I first saw this story this morning in the Boston Metro, front page and above the fold. The Christian Science Monitor has the full story online. (Don’t let their name fool you. The Christian Science Monitor is a solid, respectable newspaper — well, at least as much as any mainstream US paper is these days …)
I’m not sure this is what the Bush League had in mind when they said — again — that we were “turning the corner” in Iraq.
BAGHDAD – Finding a way to head off civil war is at the heart of all the major initiatives – including the talks over a new constitution – in Iraq. But by most common political-science definitions of the term, “civil war” is already here.
“It’s not a threat. It’s not a potential. Civil war is a fact of life there now,” says Pavel Baev, head of the Center for the Study of Civil War at the Peace Research Institute in Oslo, Norway.
Baev’s simple declaration is based partly on a “academic thumbnail definition of a civil war”. I’m not sure where they get this, but the article defines a civil war as “a conflict with at least 1,000 battlefield casualties, involving a national government and one or more nonstate actors fighting for power.”
The body count in Iraq is tough to estimate, but …
According to www.iraqbodycount.net, a website run by academics and peace activists, 24,865 Iraqi civilians were killed between March 2003 and March 2005. The report said that US-led forces killed 37 percent of the total.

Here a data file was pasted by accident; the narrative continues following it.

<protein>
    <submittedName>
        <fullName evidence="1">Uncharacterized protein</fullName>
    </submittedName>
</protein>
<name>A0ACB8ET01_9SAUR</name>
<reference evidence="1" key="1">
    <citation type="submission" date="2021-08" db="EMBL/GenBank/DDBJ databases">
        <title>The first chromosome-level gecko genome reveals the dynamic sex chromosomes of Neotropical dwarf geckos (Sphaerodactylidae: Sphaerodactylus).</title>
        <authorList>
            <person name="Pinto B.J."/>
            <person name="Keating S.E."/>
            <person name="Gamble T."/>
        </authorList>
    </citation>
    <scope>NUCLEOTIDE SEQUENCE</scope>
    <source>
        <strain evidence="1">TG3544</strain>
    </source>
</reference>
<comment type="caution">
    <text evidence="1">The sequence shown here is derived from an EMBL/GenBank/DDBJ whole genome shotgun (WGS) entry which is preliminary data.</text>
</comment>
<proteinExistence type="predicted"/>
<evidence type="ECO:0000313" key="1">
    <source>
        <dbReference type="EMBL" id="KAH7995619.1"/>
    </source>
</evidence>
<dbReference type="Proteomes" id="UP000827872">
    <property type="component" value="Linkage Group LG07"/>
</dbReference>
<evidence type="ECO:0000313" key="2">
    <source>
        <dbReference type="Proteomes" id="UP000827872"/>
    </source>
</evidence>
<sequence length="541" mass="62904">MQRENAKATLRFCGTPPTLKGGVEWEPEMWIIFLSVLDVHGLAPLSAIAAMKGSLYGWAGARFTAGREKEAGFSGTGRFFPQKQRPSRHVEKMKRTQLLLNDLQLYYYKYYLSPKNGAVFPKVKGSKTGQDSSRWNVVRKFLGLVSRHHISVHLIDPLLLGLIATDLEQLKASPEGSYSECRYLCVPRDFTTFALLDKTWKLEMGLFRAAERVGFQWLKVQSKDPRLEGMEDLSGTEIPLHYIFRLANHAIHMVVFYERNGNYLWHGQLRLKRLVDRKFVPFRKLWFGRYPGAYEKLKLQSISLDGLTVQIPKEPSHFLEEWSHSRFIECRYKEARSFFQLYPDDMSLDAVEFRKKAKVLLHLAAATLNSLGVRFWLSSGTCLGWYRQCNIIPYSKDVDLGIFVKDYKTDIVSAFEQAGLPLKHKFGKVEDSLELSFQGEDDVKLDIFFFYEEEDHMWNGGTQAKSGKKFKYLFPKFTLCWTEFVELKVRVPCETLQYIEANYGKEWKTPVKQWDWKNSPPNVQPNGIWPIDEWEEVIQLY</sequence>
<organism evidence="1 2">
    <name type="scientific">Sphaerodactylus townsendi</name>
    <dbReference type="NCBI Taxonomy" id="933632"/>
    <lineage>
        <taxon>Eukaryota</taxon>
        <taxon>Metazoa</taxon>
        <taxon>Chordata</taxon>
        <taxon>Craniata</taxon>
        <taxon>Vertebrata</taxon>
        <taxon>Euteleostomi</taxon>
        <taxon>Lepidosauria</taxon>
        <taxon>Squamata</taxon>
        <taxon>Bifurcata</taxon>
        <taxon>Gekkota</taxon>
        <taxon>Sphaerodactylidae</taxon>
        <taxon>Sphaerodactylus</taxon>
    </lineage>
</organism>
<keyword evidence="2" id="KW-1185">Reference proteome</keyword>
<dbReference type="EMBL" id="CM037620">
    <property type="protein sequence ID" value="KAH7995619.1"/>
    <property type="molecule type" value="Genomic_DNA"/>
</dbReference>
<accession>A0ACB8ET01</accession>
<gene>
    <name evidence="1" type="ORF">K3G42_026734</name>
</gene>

The spreadsheets in Dr. Faad Ameen Bakr’s computer shed some light on the casualty rate. Baghdad’s chief pathologist pulls down the death toll for Iraq’s capital in July: 1,083 murders, a new record.
Note that the definition of civil war is not 1,000 per month, but 1,000 total. If we were just counting July and we were only counting Baghdad, the situation in Iraq would still qualify as a civil war. (Oh, and to put a final ugly emphasis on the numbers … they do not include the deaths from car-bombings.)
As to whether or not the situation in Iraq involves “a national government and one or more nonstate actors” …
A year ago it was common to hear Iraqi politicians say most of the fighting was resistance to US occupation, and would subside with a US military withdrawal. Today, few voice that view.
“We are living in an undeclared civil war among Iraq’s political groups,” says Nabil Yunos, the head of political affairs for the Dignity Party, a Sunni party. “It’s not just Sunnis that are the problem. It’s the Shiites, the Kurds, it’s everyone. The violence has gotten worse, and we’re entering a very dangerous period.”
Go read the rest of the article for a good primer on the situation, but the short version is grim but unsurprising to anyone in the reality-based world … it’s a fuckin’ mess and there’s no easy way to clean it up.